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Hyaluronic Acid Binding Sperm Selection for assisted reproduction treatment (HABSelect): study protocol for a multicentre randomised controlled trial
  1. K D Witt1,
  2. L Beresford1,
  3. S Bhattacharya2,
  4. K Brian3,
  5. A Coomarasamy4,
  6. R Hooper1,
  7. J Kirkman-Brown4,
  8. Y Khalaf5,
  9. S E Lewis6,
  10. A Pacey7,
  11. S Pavitt8,
  12. R West9,
  13. D Miller10
  1. 1Department: Centre for Primary Care & Public Health, Queen Mary University of London, London, UK
  2. 2School of Medicine and Dentistry, University of Aberdeen, Aberdeen, UK
  3. 3Charity Registration No. 1099960 (InfertilityNetworkUK), London, UK
  4. 4Centre for Human Reproductive Science, University of Birmingham, Birmingham Women's Fertility Centre, Birmingham Women's NHS Foundation Trust, Birmingham, UK
  5. 5Assisted Conception Unit, Guy's and St Thomas's Hospital, London, UK
  6. 6Queen's University Belfast, Institute of Pathology, Belfast, UK
  7. 7Department of Human Metabolism, University of Sheffield, Sheffield, UK
  8. 8Dental Translational and Clinical Research Unit, School of Dentistry, University of Leeds, Leeds, UK
  9. 9Leeds Institute of Health Sciences, University of Leeds, Leeds, UK
  10. 10Leeds Institute of Cardiovascular and Metabolic Medicine (LICAMM), University of Leeds, Leeds, UK
  1. Correspondence to Dr D Miller; d.miller{at}leeds.ac.uk

Abstract

Introduction The selection of a sperm with good genomic integrity is an important consideration for improving intracytoplasmic sperm injection (ICSI) outcome. Current convention selects sperm by vigour and morphology, but preliminary evidence suggests selection based on hyaluronic acid binding may be beneficial. The aim of the Hyaluronic Acid Binding Sperm Selection (HABSelect) trial is to determine the efficacy of hyaluronic acid (HA)-selection of sperm versus conventionally selected sperm prior to ICSI on live birth rate (LBR). The mechanistic aim is to assess whether and how the chromatin state of HA-selected sperm corresponds with clinical outcomes—clinical pregnancy rate (CPR), LBR and pregnancy loss (PL).

Methods and analysis Couples attending UK Centres will be approached, eligibility screening performed and informed consent sought. Randomisation will occur within 24 hours prior to ICSI treatment. Participants will be randomly allocated 1:1 to the intervention arm (physiological intracytoplasmic sperm injection, PICSI) versus the control arm using conventional methods (ICSI). The primary clinical outcome is LBR ≥37 weeks' gestation with the mechanistic study determining LBR's relationship with sperm DNA integrity. Secondary outcomes will determine this for CPR and PL. Only embryologists performing the procedure will be aware of the treatment allocation. Steps will be taken to militate against biases arising from embryologists being non-blinded. Randomisation will use a minimisation algorithm to balance for key prognostic variables. The trial is powered to detect a 5% difference (24–29%: p=0.05) in LBR ≥37 weeks' gestation. Selected residual sperm samples will be tested by one or more assays of DNA integrity.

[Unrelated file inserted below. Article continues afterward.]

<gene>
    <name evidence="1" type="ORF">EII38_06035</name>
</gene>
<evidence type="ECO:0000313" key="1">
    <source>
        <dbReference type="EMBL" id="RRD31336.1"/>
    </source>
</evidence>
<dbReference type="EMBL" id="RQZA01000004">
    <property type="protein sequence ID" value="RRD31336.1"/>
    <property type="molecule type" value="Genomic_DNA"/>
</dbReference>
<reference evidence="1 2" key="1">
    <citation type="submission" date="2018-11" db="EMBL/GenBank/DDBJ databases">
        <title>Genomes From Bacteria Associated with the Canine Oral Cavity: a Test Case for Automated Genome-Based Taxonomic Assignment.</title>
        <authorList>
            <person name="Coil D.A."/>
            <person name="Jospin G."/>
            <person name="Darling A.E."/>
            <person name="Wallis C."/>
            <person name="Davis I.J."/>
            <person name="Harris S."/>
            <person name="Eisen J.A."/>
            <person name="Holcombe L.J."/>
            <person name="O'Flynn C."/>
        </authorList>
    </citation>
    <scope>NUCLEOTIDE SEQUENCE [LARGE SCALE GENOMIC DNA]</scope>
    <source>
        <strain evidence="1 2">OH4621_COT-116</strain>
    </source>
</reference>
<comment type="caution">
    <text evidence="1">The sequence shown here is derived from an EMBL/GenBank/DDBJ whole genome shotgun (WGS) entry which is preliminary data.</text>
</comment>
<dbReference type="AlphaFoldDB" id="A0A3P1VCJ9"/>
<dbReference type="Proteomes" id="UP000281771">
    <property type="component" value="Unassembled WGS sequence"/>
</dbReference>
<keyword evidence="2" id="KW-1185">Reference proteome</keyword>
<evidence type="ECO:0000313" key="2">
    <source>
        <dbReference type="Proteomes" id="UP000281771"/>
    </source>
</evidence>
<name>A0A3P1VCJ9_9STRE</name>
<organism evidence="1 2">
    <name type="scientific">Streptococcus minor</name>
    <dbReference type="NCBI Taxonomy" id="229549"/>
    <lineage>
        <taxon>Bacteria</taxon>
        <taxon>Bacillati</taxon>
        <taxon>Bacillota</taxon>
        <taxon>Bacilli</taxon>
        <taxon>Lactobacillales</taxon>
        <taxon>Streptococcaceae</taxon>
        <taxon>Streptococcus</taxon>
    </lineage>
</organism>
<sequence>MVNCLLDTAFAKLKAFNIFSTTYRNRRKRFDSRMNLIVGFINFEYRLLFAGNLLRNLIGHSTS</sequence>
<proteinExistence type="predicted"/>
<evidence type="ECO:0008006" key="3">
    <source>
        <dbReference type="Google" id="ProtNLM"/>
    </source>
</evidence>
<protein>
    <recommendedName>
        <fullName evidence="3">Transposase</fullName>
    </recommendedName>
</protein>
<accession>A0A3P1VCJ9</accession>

Ethics and dissemination HABSelect is a UK NIHR-EME funded study (reg no 11/14/34; IRAS REF. 13/YH/0162). The trial was designed in partnership with patient and public involvement to help maximise patient benefits. Trial findings will be reported as per CONSORT guidelines and will be made available in lay language via the trial web site (http://www.habselect.org.uk/).

Trial registration number ISRCTN99214271; Pre-results.

  • REPRODUCTIVE MEDICINE

This is an Open Access article distributed in accordance with the Creative Commons Attribution Non Commercial (CC BY-NC 4.0) license, which permits others to distribute, remix, adapt, build upon this work non-commercially, and license their derivative works on different terms, provided the original work is properly cited and the use is non-commercial. See: http://creativecommons.org/licenses/by-nc/4.0/

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Footnotes

  • Twitter Follow Allan Pacey at @allanpacey

  • Contributors KDW and DM designed and wrote the protocol. SP provided expert assistance on trial design and management. JK-B, SEL and AP provided expert assistance on the application of laboratory methods. RH and RW provided essential statistical support on clinical and mechanistic aspects of the study, respectively. YK, AC and SB provided expert clinical support and checked the protocol for accuracy. LB designed the clinical statistical analysis plan. KB is our Patient & Public Involvement Contributor.

  • Funding This project is funded by the Efficacy and Mechanism Evaluation (EME) Programme, an MRC and NIHR partnership. This work is supported by the UK National Institute for Health Research (ISRCTN No. 99214271; MREC No. 13/YH/0162; UKCRN ID 14845).

  • Competing interests The authors declare that they have no competing interests.

  • Disclaimer The views expressed in this publication are those of the author(s) and not necessarily those of the MRC, NHS, NIHR or the Department of Health.

  • Patient consent Obtained.

  • Ethics approval IRAS.

  • Provenance and peer review Not commissioned; externally peer reviewed.

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